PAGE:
I understand that you play news stories straight up the middle and give both sides their say. But it’s time for reporters, who should know better, to stop making these false equivalencies in the name of “fair and balanced” news gathering.

Kudos to Dr. Ricky L. Jones of the University of Louisville for calling out Scott Jennings, a right-wing Republican pundit and Mitch McConnell acolyte, on KET. Jennings said state Sen. Ralph Alvarado, Bevin’s running mate, and now attorney general-elect Daniel Cameron, are proof that that the Bluegrass State GOP embraces diversity.

Alvarado is the first Hispanic elected to the state legislature. Cameron has become the first African American elected individually to a statewide office in Kentucky history. (Jenean Hampton, Bevin’s running mate in 2015, is African American.) Like Bevin, all three are Ever-Trumpers.

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On the stump and in ads, Cameron engaged in his share of Bevin-Trump-style xenophobia and immigrant-bashing.

Jones rejected Jennings’s premise “that Republicans don’t have a serious problem with race because someone like Daniel Cameron, in the vein of Tim Scott in Carolina, in the vein of J.C. Watts in Oklahoma, who have very, very poor to no African American sensibilities,” was on the ticket.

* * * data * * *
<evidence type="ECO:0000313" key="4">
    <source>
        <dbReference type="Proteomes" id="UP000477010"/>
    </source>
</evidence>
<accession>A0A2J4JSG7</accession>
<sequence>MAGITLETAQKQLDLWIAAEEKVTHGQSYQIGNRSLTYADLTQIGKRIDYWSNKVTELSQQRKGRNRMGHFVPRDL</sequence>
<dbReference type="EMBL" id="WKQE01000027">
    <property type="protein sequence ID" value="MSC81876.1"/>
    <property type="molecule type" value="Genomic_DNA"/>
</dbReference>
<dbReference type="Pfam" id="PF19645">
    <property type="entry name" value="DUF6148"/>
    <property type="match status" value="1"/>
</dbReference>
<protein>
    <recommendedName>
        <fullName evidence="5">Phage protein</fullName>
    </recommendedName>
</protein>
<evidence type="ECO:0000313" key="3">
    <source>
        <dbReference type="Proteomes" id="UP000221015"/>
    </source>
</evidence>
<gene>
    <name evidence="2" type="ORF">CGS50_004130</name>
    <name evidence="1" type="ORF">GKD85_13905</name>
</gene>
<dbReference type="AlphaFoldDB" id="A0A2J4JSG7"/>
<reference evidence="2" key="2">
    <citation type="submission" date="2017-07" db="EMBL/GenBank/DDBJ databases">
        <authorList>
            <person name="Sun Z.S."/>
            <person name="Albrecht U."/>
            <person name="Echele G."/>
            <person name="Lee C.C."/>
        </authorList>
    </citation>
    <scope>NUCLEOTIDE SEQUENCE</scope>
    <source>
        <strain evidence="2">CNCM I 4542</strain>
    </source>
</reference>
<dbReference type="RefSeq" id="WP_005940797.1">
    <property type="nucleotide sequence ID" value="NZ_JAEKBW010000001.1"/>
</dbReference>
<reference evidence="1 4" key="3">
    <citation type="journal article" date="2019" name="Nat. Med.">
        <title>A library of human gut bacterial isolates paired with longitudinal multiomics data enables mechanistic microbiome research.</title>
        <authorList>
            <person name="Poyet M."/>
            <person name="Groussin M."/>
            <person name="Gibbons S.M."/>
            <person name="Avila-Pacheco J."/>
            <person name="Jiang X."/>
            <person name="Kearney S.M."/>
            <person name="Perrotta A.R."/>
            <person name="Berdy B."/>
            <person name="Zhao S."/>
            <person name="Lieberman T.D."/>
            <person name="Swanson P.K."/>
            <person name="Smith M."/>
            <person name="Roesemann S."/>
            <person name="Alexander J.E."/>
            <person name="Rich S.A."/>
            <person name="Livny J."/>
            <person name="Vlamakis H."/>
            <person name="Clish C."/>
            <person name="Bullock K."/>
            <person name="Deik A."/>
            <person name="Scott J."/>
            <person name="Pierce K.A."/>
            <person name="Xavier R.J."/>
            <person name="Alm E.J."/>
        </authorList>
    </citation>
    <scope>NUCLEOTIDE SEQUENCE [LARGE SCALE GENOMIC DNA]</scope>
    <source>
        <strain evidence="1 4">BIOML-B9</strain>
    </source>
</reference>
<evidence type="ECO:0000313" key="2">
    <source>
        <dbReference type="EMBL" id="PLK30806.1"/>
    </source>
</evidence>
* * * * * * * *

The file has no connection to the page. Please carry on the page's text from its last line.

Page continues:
Scott is a South Carolina U.S. senator; Watts, a former congressman. Jones, who is a professor, graduate director and chair of the U of L Pan-African Studies Department, said Cameron, Scott, and Watts are “black people who do not have their fingers on the pulse of the African American community at all, have no serious ties to the African American community.” (At the state NAACP convention, Cameron said he wasn’t an NAACP member and that he was proud of Trump’s endorsement.)

Matt Bevin Departs

Matt Bevin and Donald Trump

Jones added that to claim that the GOP is embracing diversity “because of these anomalous candidates is incredibly diversionary.” He also said that “to say that Republicans have not used race in this election, as well as in others, is not just diversionary, it is an absolute lie.”